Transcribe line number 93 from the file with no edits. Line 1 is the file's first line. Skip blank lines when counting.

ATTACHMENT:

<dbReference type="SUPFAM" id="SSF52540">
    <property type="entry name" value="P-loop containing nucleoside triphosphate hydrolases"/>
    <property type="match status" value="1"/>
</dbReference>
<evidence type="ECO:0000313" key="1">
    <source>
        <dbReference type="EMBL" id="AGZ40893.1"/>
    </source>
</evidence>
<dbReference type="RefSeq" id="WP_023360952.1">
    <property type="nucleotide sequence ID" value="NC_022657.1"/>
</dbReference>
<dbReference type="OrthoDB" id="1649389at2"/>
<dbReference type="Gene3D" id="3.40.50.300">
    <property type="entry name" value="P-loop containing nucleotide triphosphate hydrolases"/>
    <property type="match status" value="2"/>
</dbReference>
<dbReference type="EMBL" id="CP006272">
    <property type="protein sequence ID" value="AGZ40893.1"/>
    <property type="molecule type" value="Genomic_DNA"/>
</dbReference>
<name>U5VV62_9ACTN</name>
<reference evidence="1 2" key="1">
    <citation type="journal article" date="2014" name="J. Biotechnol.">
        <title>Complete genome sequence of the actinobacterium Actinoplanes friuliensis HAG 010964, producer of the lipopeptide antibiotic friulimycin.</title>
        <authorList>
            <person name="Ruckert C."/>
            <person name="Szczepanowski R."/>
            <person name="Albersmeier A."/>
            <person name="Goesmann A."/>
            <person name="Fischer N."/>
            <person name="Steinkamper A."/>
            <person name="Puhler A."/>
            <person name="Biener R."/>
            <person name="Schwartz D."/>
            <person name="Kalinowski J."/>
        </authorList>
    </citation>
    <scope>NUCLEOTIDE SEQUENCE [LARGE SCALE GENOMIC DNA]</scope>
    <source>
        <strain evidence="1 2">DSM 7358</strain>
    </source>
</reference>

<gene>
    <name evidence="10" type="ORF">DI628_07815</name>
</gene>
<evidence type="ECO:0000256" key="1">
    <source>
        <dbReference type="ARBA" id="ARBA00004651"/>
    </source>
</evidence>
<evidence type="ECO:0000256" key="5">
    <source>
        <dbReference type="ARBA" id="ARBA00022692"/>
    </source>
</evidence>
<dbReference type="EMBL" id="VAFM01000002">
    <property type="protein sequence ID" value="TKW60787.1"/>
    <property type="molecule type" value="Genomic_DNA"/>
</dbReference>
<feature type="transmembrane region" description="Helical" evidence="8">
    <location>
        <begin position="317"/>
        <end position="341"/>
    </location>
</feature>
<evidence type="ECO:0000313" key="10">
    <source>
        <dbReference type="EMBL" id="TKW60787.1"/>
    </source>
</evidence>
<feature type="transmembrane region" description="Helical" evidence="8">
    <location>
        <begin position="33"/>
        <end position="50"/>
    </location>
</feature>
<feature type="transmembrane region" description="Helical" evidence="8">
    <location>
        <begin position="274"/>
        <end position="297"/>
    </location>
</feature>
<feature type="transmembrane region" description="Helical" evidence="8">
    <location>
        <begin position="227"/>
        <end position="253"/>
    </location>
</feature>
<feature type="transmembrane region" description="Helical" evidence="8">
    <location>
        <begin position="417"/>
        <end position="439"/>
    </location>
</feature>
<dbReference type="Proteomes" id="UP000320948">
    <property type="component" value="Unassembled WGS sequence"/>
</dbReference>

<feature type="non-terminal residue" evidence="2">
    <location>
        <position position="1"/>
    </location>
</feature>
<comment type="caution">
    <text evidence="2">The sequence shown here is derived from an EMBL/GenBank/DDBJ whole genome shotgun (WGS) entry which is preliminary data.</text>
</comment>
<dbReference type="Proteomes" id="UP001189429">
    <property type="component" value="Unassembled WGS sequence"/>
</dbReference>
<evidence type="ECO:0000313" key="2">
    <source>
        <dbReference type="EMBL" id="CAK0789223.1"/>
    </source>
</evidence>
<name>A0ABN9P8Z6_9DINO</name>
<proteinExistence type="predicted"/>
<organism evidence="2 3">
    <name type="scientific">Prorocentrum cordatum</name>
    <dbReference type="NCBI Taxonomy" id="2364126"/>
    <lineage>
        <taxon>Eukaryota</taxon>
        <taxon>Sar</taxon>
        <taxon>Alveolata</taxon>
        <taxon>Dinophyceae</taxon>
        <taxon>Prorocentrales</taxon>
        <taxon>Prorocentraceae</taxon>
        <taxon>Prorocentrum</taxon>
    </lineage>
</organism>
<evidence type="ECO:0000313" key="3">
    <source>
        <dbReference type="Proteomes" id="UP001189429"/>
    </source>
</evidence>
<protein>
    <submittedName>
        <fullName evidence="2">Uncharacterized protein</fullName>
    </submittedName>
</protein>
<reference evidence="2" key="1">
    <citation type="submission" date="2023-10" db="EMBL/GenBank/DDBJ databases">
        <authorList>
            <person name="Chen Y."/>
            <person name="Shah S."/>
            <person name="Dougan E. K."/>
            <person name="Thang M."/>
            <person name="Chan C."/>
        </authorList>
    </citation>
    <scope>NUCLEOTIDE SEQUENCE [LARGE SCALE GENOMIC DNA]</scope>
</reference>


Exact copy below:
        <end position="439"/>